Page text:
Blake Griffin, when healthy, is one of the most dynamic offensive players in the league. He still struggles with his jumper, but his combination of size, strength and skill makes him an efficient scorer and effective playmaker from the power forward position. Griffin averaged 22.8 points per game last season and shot 33.6 percent from three-point range on a career-high two attempts per game. If Griffin can improve his three-point shooting even by just a few percentage points, it will force opponents to guard him more closely on the perimeter, which could open up more opportunities to attack the basket off the dribble. Additionally, Griffin is still one of the best playmaking power forwards in the league. Last season, Griffin averaged 5.2 assists per game – a number that could easily increase this season with the exit of Paul. Griffin isn’t quite as physically explosive as he was earlier in his career, but with Paul out of the picture and a more refined offensive game, Griffin is in a position to take his game to another level. Much of the Clippers’ success this season will depend on how effectively Griffin can manage being the focal point on offense.

Top Defensive Player: DeAndre Jordan

The Clippers have, for the most part, been an average-to-good defensive team over the last few seasons – thanks in large part to DeAndre Jordan. Jordan entered the league as a raw, physically gifted center. Over his career, he has steadily improved and refined his game. The result is Jordan is now one of the most physically gifted and effective defensive centers in the NBA. He’s still prone to making a few mental errors on most nights (biting on pump fakes, failing to rotate to help a teammate, etc.), but also consistently contests shots at the rim, blocks shots, rotates effectively on the perimeter and hauls in plenty of rebounds. Patrick Beverley comes in as a close second here, but Jordan anchoring the defense from the center position is arguably more important than Beverley’s perimeter defense.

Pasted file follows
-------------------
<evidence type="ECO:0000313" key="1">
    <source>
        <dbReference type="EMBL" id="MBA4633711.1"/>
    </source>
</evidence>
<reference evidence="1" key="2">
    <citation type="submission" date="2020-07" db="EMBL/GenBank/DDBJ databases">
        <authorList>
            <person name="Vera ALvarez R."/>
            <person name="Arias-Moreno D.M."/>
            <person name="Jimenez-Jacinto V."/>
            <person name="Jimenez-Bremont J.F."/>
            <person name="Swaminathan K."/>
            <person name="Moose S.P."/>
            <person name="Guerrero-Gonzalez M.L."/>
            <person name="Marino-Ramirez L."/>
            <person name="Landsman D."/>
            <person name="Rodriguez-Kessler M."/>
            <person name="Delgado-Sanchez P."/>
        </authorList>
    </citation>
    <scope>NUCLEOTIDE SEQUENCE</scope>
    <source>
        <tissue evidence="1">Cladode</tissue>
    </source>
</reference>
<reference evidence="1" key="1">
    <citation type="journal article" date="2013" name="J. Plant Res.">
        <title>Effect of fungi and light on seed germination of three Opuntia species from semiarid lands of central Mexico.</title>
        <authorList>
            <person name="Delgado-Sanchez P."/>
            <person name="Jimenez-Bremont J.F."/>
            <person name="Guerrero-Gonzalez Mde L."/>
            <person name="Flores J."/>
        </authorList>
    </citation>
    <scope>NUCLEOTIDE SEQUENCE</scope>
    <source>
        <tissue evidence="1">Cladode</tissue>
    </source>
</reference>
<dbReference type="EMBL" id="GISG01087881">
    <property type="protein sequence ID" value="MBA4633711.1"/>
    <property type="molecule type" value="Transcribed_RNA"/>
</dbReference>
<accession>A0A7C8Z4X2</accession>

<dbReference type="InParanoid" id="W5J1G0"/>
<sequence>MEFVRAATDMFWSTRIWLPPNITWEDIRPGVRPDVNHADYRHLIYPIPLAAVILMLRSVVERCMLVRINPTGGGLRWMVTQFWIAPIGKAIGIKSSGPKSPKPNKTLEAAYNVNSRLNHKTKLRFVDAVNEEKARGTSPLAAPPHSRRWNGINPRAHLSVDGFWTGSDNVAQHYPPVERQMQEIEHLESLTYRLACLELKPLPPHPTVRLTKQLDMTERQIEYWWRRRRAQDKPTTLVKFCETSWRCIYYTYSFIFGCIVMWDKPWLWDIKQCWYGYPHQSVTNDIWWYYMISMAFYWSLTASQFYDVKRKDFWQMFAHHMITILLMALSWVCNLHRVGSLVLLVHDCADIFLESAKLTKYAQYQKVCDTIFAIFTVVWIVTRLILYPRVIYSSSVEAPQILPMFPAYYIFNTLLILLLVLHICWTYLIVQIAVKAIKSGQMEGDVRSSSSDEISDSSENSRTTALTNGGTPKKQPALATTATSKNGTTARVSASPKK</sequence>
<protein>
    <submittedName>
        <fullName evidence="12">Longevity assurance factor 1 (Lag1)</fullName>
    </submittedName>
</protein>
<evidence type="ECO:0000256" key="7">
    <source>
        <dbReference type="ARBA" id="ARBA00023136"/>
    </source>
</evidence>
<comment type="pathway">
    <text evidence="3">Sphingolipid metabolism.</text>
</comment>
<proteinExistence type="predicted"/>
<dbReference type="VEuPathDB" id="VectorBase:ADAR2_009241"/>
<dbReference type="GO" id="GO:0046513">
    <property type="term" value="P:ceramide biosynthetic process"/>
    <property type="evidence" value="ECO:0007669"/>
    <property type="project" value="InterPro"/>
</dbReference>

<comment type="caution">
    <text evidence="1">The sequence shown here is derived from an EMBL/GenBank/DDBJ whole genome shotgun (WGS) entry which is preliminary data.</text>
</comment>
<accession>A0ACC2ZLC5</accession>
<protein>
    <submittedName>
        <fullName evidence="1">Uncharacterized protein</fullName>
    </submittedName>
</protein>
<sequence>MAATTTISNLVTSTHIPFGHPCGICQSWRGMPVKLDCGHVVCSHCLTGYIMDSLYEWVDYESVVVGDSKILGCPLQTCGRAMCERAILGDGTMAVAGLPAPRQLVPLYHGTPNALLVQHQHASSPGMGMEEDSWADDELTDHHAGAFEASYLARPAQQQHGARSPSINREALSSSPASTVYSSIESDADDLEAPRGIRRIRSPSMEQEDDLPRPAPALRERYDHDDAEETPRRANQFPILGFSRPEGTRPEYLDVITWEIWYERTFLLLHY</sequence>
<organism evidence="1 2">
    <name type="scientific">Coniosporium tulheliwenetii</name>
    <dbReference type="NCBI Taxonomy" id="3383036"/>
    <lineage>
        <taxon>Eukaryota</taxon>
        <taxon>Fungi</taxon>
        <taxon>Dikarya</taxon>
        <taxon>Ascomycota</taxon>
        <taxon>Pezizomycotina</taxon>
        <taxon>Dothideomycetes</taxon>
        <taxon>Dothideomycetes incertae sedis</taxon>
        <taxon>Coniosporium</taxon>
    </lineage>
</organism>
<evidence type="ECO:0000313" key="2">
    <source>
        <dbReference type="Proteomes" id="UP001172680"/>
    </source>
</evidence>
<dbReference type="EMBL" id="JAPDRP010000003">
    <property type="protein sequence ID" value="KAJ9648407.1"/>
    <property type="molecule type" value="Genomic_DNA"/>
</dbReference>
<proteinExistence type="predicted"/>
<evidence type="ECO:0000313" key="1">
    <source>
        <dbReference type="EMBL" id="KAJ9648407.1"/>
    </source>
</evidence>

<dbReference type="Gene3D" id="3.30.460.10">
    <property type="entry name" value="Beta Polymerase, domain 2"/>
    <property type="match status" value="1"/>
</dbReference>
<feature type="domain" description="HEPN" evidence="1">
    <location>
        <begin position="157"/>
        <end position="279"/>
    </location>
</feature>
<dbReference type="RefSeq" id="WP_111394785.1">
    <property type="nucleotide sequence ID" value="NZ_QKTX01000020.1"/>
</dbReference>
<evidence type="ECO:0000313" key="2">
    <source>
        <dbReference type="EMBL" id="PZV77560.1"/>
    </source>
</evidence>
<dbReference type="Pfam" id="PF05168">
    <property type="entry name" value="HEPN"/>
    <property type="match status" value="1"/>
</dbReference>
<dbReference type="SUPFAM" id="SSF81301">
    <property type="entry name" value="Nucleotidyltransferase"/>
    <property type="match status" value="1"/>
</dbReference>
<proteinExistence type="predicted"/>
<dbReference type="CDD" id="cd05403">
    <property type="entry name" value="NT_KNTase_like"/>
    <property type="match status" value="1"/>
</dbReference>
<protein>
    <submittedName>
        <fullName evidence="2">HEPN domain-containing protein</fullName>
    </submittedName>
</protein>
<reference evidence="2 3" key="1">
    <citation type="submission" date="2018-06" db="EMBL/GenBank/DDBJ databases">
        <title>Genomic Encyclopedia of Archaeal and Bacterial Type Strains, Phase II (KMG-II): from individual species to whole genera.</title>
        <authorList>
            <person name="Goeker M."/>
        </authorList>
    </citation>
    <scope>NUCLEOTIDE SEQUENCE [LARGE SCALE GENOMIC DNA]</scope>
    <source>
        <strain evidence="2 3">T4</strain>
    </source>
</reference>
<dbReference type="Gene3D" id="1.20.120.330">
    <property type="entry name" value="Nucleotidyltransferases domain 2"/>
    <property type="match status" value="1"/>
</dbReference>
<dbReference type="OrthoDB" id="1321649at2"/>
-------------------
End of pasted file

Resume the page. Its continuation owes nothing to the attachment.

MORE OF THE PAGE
Top Playmaker: Milos Teodosic

The Clippers signed Milos Teodosic to a partially-guaranteed, two-year $12.3 million contract (with a player option on the final season). Teodosic, 30 years old, has arguably been the best player in Europe over the last few years and is one of the best passers currently playing the game of basketball in any professional league. Teodosic spent the last few years playing for CSKA Moscow of the Russian League and VTB United League. NBA fans may not know much about Teodosic and many have likely never even seen him play before. However, if Teodosic’s game translates to the NBA, it won’t take long for NBA fans to take notice. Teodosic’s passing skills and court vision remind us of players like Steve Nash, John Stockton or perhaps even Jason Williams. Teodosic will struggle on the defensive end of the court, but expect him to quickly develop chemistry with his teammates on offense, especially the high-flying Griffin and Jordan.

Top Clutch Player: Danilo Gallinari

Danilo Gallinari isn’t generally considered to be one of the NBA’s top clutch players, but he has proven himself to be an effective scorer and playmaker in late game situations. Gallinari has suffered through knee and other injuries over his career but he is still a very capable scorer. He is a good spot up shooter, can score in isolation, in the post and gets to the free throw line frequently. Gallinari is also a good playmaker and is as much of a threat to create an easy scoring opportunity for a teammate as he is to score himself in a clutch situation. Gallinari probably looks to draw a foul too often in these situations, which can get him into trouble, but with the game on the line, he is probably the team’s best option to either get a bucket or create a scoring opportunity for a teammate.

The Unheralded Player: Patrick Beverley

Patrick Beverley has established a reputation for being one of the grittiest, tough-nosed point guards in the league. Whether he is facing off against Russell Westbrook or Ramon Sessions, Beverley is going to give maximum effort to lock down his opponent. His box score numbers won’t blow anyone away on most nights, but he will make the Clippers a better team and will often keep his opponents in check.

Best New Addition: Danilo Gallinari